06/02/2016 12:56PM

Belmont Doings: Just call them the Comeback Kids

Barbara D. Livingston
Jockey Joel Rosario's helmet was destroyed during a Feb. 20 spill at Gulfstream Park. Rosario broke his wrist and was sidelined for more than two months.

As one of the sharpest jockey agents in the history of racing, Ron Anderson has won plenty of tight photos in major races over the years, but his closest call came a little more than a year ago, and it wasn’t even on the track.

Anderson was experiencing some pressure in his chest and was summoned to his doctor’s office to do a treadmill test. The rest is a blur – into an ambulance, right to the hospital, then surgery for a quadruple bypass the next morning.

“It happened so quick,” Anderson, 61, said via telephone this week from New York. “You could tell there was a sense of urgency. I’m lucky I didn’t keel over and die from a heart attack because I was at that point.”

He’s nearly back to full strength now. And a week from Saturday, he and jockey Joel Rosario will try to win the Belmont Stakes for the second time in three years. Rosario will be aboard Governor Malibu for trainer Christophe Clement, who teamed with Rosario to win the 2014 Belmont with Tonalist.

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Like Anderson, Rosario, 31, is in the midst of a comeback. He broke his wrist in a frightening accident at Gulfstream Park on Feb. 20, but the horseshoe-sized indentation on his riding helmet was proof that it could have been a whole lot worse.

“It was a horrendous fall,” Anderson said. “You see a picture of that helmet, and if someone says this guy didn’t make it, you’d believe it.”

Rosario lost significant business. He had been the regular rider, for instance, of Cathryn Sophia, who subsequently won the Kentucky Oaks. He missed out on riding Forever Unbridled, who won the Apple Blossom. But Rosario is quickly making up for the 9 1/2 weeks he missed from Feb. 20 through April 27.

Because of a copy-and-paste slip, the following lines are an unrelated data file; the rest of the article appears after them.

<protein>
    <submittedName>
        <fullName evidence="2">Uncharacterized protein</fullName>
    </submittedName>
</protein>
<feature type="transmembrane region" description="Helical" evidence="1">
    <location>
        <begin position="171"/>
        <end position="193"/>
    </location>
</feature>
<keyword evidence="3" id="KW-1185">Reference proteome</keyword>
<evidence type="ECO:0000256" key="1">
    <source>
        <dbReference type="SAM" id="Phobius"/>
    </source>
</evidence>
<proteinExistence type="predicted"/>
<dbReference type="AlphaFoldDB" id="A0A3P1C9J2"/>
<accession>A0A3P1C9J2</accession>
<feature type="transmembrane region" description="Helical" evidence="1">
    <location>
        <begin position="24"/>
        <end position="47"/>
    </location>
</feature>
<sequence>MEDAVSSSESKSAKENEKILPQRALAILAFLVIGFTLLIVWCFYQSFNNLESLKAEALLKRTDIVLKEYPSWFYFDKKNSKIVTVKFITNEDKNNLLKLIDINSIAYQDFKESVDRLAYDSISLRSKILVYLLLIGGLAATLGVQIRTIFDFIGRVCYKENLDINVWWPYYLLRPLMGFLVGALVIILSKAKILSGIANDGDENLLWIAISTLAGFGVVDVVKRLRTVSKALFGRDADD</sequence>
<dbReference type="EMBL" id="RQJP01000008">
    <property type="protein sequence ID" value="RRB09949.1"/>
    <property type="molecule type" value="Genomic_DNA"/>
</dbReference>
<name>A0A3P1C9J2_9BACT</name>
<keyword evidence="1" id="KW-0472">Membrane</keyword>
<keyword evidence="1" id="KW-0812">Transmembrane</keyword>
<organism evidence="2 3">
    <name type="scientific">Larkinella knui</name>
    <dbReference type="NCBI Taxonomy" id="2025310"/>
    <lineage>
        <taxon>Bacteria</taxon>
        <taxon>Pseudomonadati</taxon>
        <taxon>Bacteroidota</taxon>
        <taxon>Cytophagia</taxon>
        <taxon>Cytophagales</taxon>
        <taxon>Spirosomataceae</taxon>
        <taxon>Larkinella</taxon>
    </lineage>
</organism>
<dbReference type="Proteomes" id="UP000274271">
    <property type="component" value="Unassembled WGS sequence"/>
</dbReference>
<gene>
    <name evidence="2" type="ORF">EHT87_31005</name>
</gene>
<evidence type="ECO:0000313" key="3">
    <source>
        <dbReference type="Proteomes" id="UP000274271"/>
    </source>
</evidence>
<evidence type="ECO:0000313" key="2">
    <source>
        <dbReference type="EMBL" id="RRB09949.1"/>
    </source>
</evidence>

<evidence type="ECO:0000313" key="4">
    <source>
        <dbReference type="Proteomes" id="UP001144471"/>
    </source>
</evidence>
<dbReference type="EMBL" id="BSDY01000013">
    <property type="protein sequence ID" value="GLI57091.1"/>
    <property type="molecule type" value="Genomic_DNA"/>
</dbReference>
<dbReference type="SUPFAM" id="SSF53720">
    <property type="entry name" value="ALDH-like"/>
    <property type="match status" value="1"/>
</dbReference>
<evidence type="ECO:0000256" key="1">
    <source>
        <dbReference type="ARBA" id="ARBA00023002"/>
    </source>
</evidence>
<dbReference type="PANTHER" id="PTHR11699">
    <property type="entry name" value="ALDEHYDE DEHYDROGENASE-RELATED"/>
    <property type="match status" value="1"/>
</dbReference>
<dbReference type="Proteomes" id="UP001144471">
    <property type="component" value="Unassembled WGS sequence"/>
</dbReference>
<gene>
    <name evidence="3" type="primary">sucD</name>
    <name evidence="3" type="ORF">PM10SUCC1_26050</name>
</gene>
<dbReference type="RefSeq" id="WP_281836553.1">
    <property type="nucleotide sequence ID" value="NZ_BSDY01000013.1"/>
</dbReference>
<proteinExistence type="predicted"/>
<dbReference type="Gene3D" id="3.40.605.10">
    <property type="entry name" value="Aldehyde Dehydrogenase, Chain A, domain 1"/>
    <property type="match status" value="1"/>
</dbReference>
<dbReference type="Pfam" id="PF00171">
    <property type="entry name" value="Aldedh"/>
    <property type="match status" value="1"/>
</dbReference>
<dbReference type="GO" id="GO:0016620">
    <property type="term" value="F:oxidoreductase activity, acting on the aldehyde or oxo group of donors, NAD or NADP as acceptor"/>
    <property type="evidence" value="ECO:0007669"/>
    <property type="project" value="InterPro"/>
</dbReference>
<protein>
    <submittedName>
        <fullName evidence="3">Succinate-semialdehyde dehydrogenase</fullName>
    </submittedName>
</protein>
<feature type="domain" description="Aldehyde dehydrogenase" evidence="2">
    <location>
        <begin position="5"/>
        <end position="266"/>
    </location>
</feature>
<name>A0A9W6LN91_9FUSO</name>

“As soon as he started winning, I got a lot of guys calling and texting me,” Anderson said.

His lineup for June 11 at Belmont Park is strong. In addition to Governor Malibu in the Belmont, Rosario will be reunited with Forever Unbridled in the Ogden Phipps, and he rides Frosted in the Metropolitan Mile and Strike Charmer in the Just a Game.

Despite basically being out for more than two of the first five months of the year, Rosario is up to 17th in purse earnings in the national jockeys’ standings for 2016, and only two of the 16 above him have fewer mounts – Mario Gutierrez, who won the Kentucky Derby on Nyquist, and Kent Desormeaux, who won the Preakness on Exaggerator.

Anderson and Rosario teamed up nearly four years ago and since then have won a pair of Triple Crown races, with Tonalist in the 2014 Belmont and Orb in the 2013 Kentucky Derby. That brought to 11 the number of Triple Crown races Anderson has won while working for Rosario, Chris Antley, Gary Stevens, and Jerry Bailey, who has been known to cheekily refer to Anderson as “the man who runs racing” on NBC telecasts.

A year ago, though, Anderson was letting others dictate where he should go and what he should do. Just a few days removed from extensive surgery, he watched the Belmont on a couch at his home in New York and said that merely going to get the mail proved exhausting.

Having subsequently gone through cardiac rehab, “I’m in good shape,” Anderson said.

“At first, I thought maybe they were going to put stents in, like Baffert had,” Anderson said, referring to when trainer Bob Baffert had a heart attack in Dubai in 2012, “but I needed the bypasses. Like Baffert told me, ‘Your fix is permanent. Mine is temporary.’ The doctor told me that after my surgery, the one thing I won’t die of now is a heart attack. I’m very lucky things worked out the way they did.”

His personal life is looking up, too. Anderson recently got engaged to his longtime girlfriend, Nancy Klein.

“It’s all very exciting,” Anderson said.